“I’m pleading with everybody in our neck of the woods, help us do your part, people’s lives are at stake — not just the people getting sick, but doctors, nurses working to the bone, EMS personnel, transporting people,” Cameron County Judge Eddie Treviño Jr. told CNN affiliate KVEO.
The Dallas County morgue had to use an external refrigerated truck this week due to the increased caseload, the Medical Examiner’s Office told CNN.
“We have had to go to the external refrigerated truck once this week due to increased caseload, but today we are back with all cases inside,” Dr. Jeffrey Barnard, the Dallas County Medical Examiner, said in a statement. “I anticipate that we will at some point have to use the truck again based on continuing increased volume.”
Georgia governor, Atlanta mayor clash
Gov. Brian Kemp extended Georgia’s emergency coronavirus restrictions and said while people are “strongly encouraged” to wear face coverings — they’re not required. The order, which expires July 31, limits public gatherings to 50 people and mandates social distancing.
His order also prevents local governments from implementing stricter rules than the state’s — including requiring face masks.
But on Thursday, Michael Smith, press secretary for Atlanta Mayor Keisha Lance Bottoms, told CNN the “Mayor’s Order remains in effect, as science and data will continue to drive the City’s decisions. Masks save lives.”
California, the country’s most populous state, reported 8,544 new cases of the coronavirus and 118 additional deaths on Thursday, according to updated data from the California Department of Public Health.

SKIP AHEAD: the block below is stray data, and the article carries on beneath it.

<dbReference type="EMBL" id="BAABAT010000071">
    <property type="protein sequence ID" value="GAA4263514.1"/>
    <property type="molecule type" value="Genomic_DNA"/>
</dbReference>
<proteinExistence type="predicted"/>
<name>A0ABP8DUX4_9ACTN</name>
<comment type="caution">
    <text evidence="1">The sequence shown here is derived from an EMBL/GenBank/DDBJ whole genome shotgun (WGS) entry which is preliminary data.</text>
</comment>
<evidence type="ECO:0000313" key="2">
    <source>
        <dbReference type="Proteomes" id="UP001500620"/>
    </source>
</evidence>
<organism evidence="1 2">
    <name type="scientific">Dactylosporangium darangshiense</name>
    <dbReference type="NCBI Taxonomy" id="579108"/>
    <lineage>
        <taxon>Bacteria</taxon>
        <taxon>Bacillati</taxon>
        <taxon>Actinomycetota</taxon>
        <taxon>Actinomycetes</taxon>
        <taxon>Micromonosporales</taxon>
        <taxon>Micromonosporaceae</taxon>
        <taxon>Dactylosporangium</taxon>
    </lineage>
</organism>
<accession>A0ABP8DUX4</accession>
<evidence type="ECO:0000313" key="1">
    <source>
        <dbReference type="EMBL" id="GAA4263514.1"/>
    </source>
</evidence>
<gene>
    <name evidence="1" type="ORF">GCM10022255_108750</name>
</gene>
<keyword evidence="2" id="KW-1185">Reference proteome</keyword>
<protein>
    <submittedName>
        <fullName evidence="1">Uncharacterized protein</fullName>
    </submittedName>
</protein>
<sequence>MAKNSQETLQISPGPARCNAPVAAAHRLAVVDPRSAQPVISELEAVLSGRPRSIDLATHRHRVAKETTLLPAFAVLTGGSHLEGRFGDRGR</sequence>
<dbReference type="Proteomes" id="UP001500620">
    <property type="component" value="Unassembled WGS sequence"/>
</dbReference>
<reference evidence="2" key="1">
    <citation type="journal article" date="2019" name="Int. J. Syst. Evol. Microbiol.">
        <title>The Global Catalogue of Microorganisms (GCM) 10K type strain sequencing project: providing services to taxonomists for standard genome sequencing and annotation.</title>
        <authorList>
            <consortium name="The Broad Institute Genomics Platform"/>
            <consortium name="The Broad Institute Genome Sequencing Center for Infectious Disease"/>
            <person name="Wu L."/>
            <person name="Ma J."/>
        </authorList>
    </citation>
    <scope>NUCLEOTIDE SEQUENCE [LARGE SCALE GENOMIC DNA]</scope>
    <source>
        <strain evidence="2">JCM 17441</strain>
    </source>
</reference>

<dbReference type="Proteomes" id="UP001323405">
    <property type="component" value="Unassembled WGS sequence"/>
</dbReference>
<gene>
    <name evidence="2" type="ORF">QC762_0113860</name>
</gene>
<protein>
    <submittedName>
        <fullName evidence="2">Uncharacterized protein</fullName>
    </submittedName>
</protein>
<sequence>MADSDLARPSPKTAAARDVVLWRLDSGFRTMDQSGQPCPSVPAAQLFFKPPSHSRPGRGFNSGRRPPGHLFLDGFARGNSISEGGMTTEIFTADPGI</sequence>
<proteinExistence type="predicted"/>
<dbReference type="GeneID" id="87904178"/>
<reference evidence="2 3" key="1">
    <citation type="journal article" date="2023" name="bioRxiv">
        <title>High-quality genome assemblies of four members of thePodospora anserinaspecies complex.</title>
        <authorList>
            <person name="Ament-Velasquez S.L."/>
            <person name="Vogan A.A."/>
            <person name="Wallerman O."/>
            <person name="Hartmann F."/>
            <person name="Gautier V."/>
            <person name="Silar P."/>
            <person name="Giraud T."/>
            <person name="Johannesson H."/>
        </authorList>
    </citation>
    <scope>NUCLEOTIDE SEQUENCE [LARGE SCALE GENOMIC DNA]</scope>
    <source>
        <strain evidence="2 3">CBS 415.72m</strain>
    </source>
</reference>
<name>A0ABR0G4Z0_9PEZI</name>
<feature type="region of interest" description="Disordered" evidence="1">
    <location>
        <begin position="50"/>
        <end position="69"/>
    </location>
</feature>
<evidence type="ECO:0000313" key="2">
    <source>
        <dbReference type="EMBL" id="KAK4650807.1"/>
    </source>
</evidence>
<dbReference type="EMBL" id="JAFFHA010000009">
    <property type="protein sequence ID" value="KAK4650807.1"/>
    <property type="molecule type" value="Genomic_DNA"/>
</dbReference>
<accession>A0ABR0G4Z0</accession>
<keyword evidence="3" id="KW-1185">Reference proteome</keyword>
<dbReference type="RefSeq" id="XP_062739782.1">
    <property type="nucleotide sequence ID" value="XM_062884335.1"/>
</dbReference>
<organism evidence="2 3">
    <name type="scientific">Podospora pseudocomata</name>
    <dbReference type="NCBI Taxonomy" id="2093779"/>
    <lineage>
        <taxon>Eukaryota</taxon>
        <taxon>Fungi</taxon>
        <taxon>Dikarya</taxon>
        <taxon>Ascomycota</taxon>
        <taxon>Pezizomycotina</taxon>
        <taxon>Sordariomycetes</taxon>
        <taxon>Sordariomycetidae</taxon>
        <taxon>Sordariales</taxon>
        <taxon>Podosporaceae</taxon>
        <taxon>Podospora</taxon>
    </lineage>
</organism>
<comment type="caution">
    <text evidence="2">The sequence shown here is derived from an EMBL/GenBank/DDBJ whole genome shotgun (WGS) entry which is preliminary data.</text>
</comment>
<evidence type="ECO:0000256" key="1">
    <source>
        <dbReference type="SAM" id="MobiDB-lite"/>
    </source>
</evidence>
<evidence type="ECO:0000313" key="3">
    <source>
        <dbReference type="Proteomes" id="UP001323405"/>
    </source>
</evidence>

The new cases represent a 2.5% increase and the deaths reflect a 1.6% increase from Wednesday’s data. And in Los Angeles County, the public health director warned another stay-at-home order is likely.
“We can’t take anything off the table — there’s absolutely no certainty of what exactly is going to happen next,” Dr. Barbara Ferrer said.
Florida reported more than 315,000 positive cases statewide on Thursday, an increase of 13,965 cases from the previous day, according to the Florida Department of Health. There were a record 156 coronavirus-related deaths on Thursday, a jump from the previous high of 132 on Tuesday.
Epidemiologist says California needs more contact tracers
To combat the rise in coronavirus cases in California, there needs to be enough contact tracing staff in regions where Covid-19 infections are increasing, the principal investigator for the state’s contact tracing program told CNN, but not all regions require an equal number of tracers.
“They’re not, in their current level, they’re not in all places,” said University of California, San Francisco epidemiologist Dr. George Rutherford, who also leads the university’s contact tracing training program. “If we spread it evenly there still probably wouldn’t be enough in the highest incidence areas.”
Health officials, he said, cannot forecast how much contact tracing is needed in a region until public health departments are alerted to positive results, but the teams are scalable. “We can call in extra people if there’s a surge,” Rutherford said.
CNN’s Joe Sutton, Jon Passantino, Sarah Moon, Jennifer Henderson and Maggie Fox contributed to this report.